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The US Department of the Interior has approved ConocoPhillips’s $7 billion Willow oil-and-gas drilling project on Alaska’s North Slope, despite opposition from environmental groups, who claim it contradicts President Biden’s climate commitments.

The project involves building up to five drill sites, dozens of miles of roads, seven bridges, and multiple pipelines, but the Interior Department reduced it by 40% to three drill pads due to concerns about greenhouse gas impacts. The decision will decrease the project’s freshwater usage and avoid the development of roads, pipelines, and gravel.

After considering the project’s greenhouse gas impact, the department approved it with three drill pads. By rejecting two requested drill pads, the department reduced the size of the project by 40%, reducing freshwater consumption and preventing the development of 18 km of roads, 32 km of pipelines, and 54 hectares of gravel. The department stated that this decision would create an additional buffer from exploration and development activities near the migratory routes and calving grounds for the Teshekpuk Lake caribou herd, a critical subsistence resource for nearby Alaska Native communities.

Despite the opposition’s last-minute campaign, the decision to approve the project went ahead. Opponents argue that the development of the three drill sites contradicts President Biden’s efforts to combat climate change and transition quickly to cleaner energy sources. Sierra Club Executive Director Ben Jealous stated that the harmful effects of the decision could not be overstated. “Willow will be one of the largest oil and gas operations on federal public lands in the country, and the carbon pollution it will spew into the air will have devastating effects for our communities, wildlife, and the climate. We will suffer the consequences of this for decades to come.”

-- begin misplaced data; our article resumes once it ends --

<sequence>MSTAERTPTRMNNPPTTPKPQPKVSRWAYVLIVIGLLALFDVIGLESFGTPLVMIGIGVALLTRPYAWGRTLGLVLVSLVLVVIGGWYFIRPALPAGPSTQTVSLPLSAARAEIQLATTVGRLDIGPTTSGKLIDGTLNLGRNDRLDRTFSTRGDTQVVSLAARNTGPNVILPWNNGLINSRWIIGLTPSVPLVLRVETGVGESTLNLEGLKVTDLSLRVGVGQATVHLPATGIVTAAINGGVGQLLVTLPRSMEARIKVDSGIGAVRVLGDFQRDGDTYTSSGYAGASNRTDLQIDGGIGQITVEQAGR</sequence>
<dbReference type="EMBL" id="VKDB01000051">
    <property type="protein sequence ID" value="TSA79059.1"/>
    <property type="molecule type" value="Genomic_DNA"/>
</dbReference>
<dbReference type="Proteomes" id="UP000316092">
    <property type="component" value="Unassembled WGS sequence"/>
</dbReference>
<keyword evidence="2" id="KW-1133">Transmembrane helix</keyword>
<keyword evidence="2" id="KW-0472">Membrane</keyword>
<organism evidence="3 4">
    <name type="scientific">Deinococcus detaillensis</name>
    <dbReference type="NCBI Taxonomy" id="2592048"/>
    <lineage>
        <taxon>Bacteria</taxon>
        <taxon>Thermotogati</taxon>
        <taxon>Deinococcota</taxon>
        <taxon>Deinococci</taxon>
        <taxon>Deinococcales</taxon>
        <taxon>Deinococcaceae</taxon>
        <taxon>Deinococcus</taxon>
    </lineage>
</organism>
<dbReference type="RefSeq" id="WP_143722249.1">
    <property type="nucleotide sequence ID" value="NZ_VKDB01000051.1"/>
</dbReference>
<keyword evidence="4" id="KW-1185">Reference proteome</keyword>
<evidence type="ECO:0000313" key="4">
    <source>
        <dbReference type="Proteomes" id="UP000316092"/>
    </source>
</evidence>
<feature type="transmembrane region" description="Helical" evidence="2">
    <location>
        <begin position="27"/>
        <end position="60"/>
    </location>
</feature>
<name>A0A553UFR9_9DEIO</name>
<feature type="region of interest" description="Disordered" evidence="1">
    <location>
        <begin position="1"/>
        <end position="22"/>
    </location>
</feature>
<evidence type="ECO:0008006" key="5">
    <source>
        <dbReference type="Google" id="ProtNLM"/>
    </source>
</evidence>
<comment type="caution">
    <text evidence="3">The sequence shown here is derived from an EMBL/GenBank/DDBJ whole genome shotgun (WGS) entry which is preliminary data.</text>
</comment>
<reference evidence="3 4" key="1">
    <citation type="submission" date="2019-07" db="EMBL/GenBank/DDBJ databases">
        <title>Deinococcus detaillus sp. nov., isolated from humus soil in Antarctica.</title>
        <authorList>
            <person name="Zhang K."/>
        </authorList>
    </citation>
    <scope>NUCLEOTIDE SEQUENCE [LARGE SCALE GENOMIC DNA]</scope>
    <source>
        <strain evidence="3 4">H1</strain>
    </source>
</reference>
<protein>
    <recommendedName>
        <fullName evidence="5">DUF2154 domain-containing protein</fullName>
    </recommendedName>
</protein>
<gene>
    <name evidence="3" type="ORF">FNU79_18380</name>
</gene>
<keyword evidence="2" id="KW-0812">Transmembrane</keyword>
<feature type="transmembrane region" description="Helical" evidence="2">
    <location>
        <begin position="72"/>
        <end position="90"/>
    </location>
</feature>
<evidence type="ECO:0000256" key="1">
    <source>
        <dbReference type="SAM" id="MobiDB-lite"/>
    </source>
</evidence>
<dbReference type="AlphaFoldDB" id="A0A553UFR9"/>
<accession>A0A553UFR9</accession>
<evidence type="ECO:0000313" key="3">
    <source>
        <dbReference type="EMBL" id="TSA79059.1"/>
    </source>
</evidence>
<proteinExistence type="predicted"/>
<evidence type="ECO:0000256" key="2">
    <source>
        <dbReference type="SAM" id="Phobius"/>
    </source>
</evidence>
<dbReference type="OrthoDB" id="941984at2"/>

Alaska officials, the oil and gas industry, and environmental groups have been closely watching Willow’s fate, and the Biden administration’s decision is unlikely to be the final word. Litigation from environmentalists is expected. The project, situated in the federally designated National Petroleum Reserve-Alaska, has widespread political support in the state. Alaska Native state lawmakers recently met with Interior Secretary Deb Haaland to advocate for Willow, and the company stated that it considers the three-site option approved on Monday to be workable.

However, environmental activists have promoted a #StopWillow campaign on social media, aiming to remind President Biden of his pledges to reduce greenhouse gas emissions and promote clean energy. Christy Goldfuss, a policy chief at the Natural Resources Defense Council, expressed deep disappointment at Biden’s decision to approve Willow. According to NRDC, the project will generate planet-warming greenhouse gas emissions equivalent to more than one million homes. “This decision is bad for the climate, bad for the environment, and bad for the Native Alaska communities who oppose this and feel their voices were not heard,” Goldfuss said.

This development comes shortly after the Biden administration announced new protections for Alaskan land and water. In an announcement, the White House said that nearly 1.2 million hectares of the Beaufort Sea area in the Arctic will be “indefinitely off limits” for oil and gas leasing.


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